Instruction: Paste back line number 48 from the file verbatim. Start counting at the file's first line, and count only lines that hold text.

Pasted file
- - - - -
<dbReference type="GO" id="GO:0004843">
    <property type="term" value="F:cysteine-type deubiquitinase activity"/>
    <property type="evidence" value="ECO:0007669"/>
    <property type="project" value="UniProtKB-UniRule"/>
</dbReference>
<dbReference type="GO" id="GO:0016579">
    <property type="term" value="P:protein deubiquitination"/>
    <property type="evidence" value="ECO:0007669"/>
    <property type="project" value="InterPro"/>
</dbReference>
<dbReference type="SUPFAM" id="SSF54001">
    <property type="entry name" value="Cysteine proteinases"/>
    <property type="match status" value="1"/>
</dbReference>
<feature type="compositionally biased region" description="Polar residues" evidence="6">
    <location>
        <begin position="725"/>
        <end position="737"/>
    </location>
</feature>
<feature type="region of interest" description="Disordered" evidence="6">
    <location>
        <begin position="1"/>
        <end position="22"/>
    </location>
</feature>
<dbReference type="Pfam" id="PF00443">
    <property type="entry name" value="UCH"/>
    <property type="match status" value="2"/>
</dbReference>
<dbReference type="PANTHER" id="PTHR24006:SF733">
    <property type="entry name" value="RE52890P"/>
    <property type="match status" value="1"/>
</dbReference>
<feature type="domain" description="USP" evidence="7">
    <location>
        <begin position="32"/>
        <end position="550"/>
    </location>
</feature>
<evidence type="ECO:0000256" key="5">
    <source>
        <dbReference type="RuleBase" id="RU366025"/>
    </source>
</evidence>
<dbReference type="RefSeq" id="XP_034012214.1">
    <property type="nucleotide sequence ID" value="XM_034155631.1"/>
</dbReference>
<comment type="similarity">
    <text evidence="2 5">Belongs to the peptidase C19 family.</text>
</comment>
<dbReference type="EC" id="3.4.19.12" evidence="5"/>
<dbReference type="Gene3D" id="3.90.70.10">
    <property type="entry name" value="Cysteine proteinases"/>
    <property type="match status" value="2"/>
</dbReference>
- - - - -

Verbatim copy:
</dbReference>